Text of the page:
The government of Uganda has denied availing a top Venezuelan politician with a Ugandan passport to smuggle his son to China.
Daily Mail, a leading British tabloid, reported that 17-year-old Tito Cabello, the son of Diosdado Cabello, the leader of Venezuela’s National Constituent Assembly (ANC), flown from Cuba, through Russia to China.
His sister, Daniella Cabello, also allegedly used a US passport to Shanghai on Sunday, where they are reportedly joining other several supporters of the embattled Venezuelan President Nicolas Maduro, who are fleeing tension in Venezuela.
Both children boarded the Havana to Beijing flight as Desiree Contreras and Tito Contreras, apparently using their mother’s surname to hide their identities.
Jacob Siminyu, the Internal Affairs ministry spokesperson, told press at Uganda Media Centre on Friday, that the Directorate of Citizenship & Immigration Control never issued such a passport.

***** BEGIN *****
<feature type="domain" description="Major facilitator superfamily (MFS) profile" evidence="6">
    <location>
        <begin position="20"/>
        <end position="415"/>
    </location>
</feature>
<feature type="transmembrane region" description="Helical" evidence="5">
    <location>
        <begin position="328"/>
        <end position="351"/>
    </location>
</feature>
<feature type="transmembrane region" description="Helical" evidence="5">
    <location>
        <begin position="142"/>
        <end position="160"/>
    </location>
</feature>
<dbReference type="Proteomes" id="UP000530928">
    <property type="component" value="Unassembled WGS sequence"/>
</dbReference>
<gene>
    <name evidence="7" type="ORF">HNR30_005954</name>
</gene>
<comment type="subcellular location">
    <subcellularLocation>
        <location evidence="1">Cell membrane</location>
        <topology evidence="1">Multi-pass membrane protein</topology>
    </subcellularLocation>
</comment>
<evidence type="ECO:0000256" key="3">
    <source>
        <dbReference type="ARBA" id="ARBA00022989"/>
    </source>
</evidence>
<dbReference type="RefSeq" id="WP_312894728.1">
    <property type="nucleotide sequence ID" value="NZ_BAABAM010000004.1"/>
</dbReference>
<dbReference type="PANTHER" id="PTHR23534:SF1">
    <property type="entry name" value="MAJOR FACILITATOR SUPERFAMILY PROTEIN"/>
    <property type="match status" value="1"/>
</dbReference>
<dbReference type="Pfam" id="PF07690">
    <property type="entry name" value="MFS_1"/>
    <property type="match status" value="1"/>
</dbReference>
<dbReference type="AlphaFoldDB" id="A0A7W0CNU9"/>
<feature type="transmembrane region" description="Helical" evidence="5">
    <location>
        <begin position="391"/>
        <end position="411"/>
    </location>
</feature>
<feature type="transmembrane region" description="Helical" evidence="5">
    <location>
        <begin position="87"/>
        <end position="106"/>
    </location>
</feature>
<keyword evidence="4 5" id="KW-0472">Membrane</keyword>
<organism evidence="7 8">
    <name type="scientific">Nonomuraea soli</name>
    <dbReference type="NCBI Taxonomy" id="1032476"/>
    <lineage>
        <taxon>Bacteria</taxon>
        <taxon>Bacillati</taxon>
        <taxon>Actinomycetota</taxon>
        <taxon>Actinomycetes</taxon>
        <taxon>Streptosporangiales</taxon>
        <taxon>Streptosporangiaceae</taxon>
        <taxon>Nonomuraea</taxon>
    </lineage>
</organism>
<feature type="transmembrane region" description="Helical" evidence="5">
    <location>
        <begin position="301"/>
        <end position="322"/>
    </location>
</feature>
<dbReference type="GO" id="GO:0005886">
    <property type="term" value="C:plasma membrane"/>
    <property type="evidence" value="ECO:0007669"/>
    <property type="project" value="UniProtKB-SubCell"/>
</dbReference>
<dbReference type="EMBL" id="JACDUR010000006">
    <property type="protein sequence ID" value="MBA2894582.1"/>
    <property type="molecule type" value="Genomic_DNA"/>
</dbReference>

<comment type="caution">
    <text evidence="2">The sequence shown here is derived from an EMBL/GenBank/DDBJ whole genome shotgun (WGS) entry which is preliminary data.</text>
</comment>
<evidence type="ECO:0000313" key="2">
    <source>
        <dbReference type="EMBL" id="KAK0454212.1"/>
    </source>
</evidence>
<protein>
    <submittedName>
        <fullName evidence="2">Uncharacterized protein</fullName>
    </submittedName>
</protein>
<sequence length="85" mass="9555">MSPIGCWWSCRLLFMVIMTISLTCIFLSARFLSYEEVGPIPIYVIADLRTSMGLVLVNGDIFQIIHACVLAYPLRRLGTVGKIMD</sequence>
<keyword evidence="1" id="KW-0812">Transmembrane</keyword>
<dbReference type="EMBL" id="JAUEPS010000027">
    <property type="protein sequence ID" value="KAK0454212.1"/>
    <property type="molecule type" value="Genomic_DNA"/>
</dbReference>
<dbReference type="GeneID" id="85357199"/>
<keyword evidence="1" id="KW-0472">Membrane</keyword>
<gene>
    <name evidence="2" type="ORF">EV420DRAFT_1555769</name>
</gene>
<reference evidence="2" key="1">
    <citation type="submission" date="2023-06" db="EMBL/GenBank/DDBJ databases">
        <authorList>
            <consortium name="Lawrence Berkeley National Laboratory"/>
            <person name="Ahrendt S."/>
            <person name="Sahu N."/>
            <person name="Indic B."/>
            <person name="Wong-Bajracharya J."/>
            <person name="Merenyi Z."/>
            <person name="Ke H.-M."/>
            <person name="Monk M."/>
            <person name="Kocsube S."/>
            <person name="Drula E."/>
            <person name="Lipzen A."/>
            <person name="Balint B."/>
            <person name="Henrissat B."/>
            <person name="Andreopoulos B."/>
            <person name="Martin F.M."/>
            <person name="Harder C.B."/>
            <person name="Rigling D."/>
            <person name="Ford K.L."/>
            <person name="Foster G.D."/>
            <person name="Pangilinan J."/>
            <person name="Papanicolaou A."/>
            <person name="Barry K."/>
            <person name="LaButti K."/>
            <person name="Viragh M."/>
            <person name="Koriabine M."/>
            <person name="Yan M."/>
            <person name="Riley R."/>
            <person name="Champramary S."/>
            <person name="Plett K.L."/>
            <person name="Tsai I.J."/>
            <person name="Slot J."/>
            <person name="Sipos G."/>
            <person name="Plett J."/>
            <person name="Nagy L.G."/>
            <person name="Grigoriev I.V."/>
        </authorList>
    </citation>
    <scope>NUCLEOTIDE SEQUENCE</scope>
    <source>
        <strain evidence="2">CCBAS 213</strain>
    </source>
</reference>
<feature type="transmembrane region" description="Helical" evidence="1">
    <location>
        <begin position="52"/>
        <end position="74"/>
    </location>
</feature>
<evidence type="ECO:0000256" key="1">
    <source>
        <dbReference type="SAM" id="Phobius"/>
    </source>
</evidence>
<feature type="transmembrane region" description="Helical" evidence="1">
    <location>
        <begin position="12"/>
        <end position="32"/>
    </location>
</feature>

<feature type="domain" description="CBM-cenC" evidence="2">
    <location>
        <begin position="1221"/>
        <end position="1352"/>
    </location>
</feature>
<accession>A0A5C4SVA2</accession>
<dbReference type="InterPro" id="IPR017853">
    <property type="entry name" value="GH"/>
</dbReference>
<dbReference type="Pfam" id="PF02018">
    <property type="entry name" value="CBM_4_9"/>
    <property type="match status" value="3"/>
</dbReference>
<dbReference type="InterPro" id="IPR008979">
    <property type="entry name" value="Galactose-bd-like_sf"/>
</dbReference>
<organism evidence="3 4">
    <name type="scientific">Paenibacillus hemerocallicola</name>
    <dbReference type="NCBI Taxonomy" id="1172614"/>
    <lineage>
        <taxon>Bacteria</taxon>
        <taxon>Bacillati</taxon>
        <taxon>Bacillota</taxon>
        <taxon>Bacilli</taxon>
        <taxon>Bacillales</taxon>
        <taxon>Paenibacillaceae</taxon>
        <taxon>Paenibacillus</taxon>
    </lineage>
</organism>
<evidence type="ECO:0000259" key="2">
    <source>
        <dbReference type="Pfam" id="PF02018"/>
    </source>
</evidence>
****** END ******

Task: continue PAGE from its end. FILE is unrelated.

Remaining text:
“There have been false allegations that Diosdado Cabello (Venezuela) used a Ugandan passport to evacuate his son Tito Cabello to China,” Simunyu said.
“The ministry of Internal Affairs [MIA] wishes to clarify on the information published in the Daily Mail online and circulating in social media under the title “Venezuelan President Maduro’s right hand man evacuates his two youngest children to China under fake names.”
He said the story further states Cabello, the leader of the Venezuela’s National Assembly, known to be the second most powerful man in Venezuela behind President Maduro sent two of his 3 children to China and that his son Tito Cabello, 17 travelled to China on a Ugandan passport.
“MIA has never issued any passport in the names of Tito Contreras & therefore the allegations are unfounded.”
Simunyu added: “The Ministry wishes to categorically dismiss the allegations as false & the public is therefore notified to disregard the story & the allegations therein.”
He said immigration has been making East African passports but for the last two weeks those who paid for them hadn’t got.
“You will receive a message on your phone calling you to pick your passport when it’s ready. As caution, don’t follow instructions of forwarded messages.”